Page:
- “Oh yes, that will work”… “
- “Ok I want that” ….
- Pause …. “You have to go to an AT&T store for that”.
- #$%^&*!!! Seriously!
- I call a store so I don’t waste my time going there.
- Fun fact: If a store doesn’t answer in 3 rings it rolls over to the main generic AT&T number. And I am lost in phone directory hell. They sell so many services that they all can’t be stuffed into the directory options. Clearly no option to select for ordering a plugin doodah for vehicle wifi.
- No one I spoke to knew how the service worked.
- Finally got through to the store. They said, “uh, we don’t carry that, look online.”
- I found the page within their site to order the doodah…. A constant mobile hotspot is in my future! I place the order, pay, feeling annoyed but accomplished. Whoo hooo!
- Two days later, I get an email “something went wrong with your order, call (generic main phone number). Without resolution, your order will be canceled in 48 hours.” This was the message, I’m not paraphrasing.
- Seriously!! What IS the problem? Do they not want my money??
- I call the damn number, no logical option to choose, so I hit 0 and scream into the phone “CUSTOMER SERVICE”, “SPEAK TO A HUMAN”, “HELP!”
- Every single roadblock that could be put in front of me was firmly in place.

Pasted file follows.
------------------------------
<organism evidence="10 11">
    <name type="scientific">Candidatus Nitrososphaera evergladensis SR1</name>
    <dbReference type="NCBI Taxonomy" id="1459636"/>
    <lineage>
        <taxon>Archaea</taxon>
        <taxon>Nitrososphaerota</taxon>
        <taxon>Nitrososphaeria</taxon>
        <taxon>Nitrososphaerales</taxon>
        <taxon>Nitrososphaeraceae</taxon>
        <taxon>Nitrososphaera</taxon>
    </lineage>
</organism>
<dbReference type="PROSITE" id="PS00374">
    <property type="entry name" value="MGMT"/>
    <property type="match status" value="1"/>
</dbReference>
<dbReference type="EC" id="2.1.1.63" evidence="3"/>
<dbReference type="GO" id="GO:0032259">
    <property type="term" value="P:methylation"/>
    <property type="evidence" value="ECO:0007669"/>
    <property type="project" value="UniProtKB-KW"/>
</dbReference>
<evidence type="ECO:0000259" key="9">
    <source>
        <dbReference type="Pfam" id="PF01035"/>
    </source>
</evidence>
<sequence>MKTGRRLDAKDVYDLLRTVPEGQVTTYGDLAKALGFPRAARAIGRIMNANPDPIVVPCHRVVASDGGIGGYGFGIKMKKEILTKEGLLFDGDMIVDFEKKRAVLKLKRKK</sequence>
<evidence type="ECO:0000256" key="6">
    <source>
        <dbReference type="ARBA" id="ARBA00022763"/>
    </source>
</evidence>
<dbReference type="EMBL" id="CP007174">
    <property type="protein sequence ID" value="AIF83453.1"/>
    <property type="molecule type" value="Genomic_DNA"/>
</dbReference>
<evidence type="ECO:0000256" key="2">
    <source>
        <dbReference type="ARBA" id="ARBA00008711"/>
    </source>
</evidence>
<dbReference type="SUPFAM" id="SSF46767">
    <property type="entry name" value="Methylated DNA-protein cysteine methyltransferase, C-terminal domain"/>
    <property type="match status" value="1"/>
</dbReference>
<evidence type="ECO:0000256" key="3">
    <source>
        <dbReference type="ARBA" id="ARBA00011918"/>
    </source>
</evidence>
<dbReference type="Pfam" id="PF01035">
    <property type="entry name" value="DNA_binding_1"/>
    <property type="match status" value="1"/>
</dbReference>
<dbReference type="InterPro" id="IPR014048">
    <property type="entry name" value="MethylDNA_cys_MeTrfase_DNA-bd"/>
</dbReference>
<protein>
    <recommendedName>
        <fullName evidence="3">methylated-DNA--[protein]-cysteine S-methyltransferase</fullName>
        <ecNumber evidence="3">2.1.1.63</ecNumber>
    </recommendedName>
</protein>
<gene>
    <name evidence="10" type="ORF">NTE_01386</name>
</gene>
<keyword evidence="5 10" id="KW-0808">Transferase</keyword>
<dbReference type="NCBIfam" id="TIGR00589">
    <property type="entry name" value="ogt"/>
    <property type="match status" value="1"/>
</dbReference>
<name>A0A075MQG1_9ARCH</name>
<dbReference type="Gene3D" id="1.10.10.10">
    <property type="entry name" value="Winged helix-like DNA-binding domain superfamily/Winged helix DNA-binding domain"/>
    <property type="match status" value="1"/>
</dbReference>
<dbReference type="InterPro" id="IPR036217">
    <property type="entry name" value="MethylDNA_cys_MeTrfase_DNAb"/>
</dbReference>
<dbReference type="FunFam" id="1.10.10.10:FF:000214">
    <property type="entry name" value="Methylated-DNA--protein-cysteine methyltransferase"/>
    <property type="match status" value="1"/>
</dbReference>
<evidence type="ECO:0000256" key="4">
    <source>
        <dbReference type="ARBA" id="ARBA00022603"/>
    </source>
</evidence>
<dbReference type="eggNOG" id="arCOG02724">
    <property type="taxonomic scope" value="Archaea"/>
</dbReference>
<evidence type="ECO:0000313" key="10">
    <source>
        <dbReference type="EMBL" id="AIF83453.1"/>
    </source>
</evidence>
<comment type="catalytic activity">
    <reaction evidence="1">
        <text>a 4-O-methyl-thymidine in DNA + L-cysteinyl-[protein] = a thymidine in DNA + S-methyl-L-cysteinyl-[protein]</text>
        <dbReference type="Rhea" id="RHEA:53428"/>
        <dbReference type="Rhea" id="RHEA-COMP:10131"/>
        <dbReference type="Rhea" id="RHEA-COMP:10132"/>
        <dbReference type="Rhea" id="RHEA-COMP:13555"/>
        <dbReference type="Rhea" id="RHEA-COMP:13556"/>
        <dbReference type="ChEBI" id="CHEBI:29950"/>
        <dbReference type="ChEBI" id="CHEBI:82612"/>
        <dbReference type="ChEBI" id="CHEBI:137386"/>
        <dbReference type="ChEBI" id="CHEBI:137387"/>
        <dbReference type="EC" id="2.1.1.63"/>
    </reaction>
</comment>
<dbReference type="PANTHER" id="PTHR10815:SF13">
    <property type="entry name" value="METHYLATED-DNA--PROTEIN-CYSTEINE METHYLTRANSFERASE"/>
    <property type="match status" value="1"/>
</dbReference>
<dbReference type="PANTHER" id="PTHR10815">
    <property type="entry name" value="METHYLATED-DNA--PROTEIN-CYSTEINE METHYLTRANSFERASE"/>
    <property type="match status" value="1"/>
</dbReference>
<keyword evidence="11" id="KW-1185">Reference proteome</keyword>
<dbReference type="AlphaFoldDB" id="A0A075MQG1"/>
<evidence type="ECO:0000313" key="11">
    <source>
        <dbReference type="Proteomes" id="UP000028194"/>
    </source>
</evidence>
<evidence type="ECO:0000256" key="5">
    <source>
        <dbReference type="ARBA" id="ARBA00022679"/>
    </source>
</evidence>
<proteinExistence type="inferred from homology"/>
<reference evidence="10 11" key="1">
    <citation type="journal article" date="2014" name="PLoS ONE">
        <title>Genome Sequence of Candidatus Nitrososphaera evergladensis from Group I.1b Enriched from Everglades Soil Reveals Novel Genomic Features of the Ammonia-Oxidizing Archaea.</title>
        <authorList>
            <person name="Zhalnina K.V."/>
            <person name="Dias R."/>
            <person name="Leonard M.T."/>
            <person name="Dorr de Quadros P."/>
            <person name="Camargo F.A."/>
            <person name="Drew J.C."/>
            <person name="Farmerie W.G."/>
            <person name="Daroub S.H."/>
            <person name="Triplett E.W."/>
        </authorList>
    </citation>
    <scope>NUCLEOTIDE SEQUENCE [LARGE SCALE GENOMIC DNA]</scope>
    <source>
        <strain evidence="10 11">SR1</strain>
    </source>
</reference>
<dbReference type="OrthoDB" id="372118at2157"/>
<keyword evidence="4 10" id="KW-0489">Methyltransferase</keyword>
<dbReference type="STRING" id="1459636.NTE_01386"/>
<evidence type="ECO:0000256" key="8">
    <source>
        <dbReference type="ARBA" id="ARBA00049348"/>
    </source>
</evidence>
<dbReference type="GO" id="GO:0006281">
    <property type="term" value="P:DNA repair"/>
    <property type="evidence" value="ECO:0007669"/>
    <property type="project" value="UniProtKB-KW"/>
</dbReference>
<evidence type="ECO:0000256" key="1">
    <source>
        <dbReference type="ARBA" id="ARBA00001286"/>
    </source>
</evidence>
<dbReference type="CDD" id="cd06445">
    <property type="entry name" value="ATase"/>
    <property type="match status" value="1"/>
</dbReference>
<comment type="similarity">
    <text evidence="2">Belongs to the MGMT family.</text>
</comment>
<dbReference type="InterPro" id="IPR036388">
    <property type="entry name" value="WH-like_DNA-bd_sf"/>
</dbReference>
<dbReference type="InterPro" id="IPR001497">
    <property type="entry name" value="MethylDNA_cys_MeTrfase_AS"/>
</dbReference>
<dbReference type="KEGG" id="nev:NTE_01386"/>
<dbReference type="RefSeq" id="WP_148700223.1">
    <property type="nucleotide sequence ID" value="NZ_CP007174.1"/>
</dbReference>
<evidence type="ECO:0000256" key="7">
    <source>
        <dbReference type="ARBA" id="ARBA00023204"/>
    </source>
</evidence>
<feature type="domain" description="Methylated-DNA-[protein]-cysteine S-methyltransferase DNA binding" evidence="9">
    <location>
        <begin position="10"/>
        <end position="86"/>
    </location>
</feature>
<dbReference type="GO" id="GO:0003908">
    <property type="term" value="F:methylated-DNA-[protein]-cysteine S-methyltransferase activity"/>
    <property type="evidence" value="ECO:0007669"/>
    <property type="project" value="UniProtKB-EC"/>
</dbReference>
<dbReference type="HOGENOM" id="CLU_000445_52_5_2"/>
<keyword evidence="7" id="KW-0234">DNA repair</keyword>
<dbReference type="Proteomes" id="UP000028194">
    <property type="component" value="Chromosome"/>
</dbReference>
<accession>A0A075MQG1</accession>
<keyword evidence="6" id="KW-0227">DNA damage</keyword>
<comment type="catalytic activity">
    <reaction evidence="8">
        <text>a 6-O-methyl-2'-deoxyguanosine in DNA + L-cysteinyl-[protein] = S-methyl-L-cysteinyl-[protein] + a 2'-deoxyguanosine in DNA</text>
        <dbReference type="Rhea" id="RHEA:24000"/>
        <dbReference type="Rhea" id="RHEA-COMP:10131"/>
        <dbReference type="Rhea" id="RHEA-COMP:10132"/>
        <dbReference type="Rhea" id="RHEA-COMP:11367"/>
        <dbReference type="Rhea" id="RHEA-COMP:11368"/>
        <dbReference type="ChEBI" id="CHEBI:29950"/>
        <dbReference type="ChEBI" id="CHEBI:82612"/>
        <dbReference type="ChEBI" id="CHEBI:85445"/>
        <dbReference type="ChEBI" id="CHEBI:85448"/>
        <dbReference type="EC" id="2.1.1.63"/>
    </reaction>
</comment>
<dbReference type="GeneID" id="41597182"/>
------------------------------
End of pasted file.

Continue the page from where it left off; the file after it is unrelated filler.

- I tried so hard to give them my money. They had a solution that would solve my problem. But they wouldn’t let me buy it.
- The problem? AT&T is so big, they overlook the little details. The slick marketing team puts out ads that set an expectation that their infrastructure can’t satisfy. They’ve branched out into so many different services; their core services are suffering. None of their databases are connected. They don’t really care when clients fall through the cracks because they are so huge.
This is an extreme example, sure. But I’ve seen small companies that never take the time to call their own voice mail system. Or look at the crazy red tape and paperwork required to submit a project to them. Or recognize that the badass salesperson who spends an extra 3 hours each night struggling to enter job orders because she is not tech savvy, could soar higher if only she had an assistant.
Remember, branding is both external and internal company culture.
If your staff feels like they’re not taken care of, they start to not care about the company and are easily poached by competitors.
Customers are often tied to the sales rep, if they go, often customers go with them.
So, if you want to avoid becoming an inauthentic brand people hate dealing with, think about your clients’ interactions with your brand, no matter how small the touch point is. Pay attention to the details.
Think about your brand from the inside out and the outside in.
Actively work on managing your brand. You’re never too big or too small to do this.
If you find that your company is out of alignment, the process of rebranding can identify and help tighten your business, your internal culture and your clients.
We’ve been helping companies like you do exactly that for over 30 years.
Here at Branding & Beyond, we’ll help you find what already exists, clean it up and bring clarity to your messaging.
Our goal is to align your business by creating a strong foundation and strategy that supports your website and marketing. When you work with us, you’ll know exactly what’s on-brand and what’s off-brand and what’s best for your company’s positioning going forward.
Sound good? Let’s chat!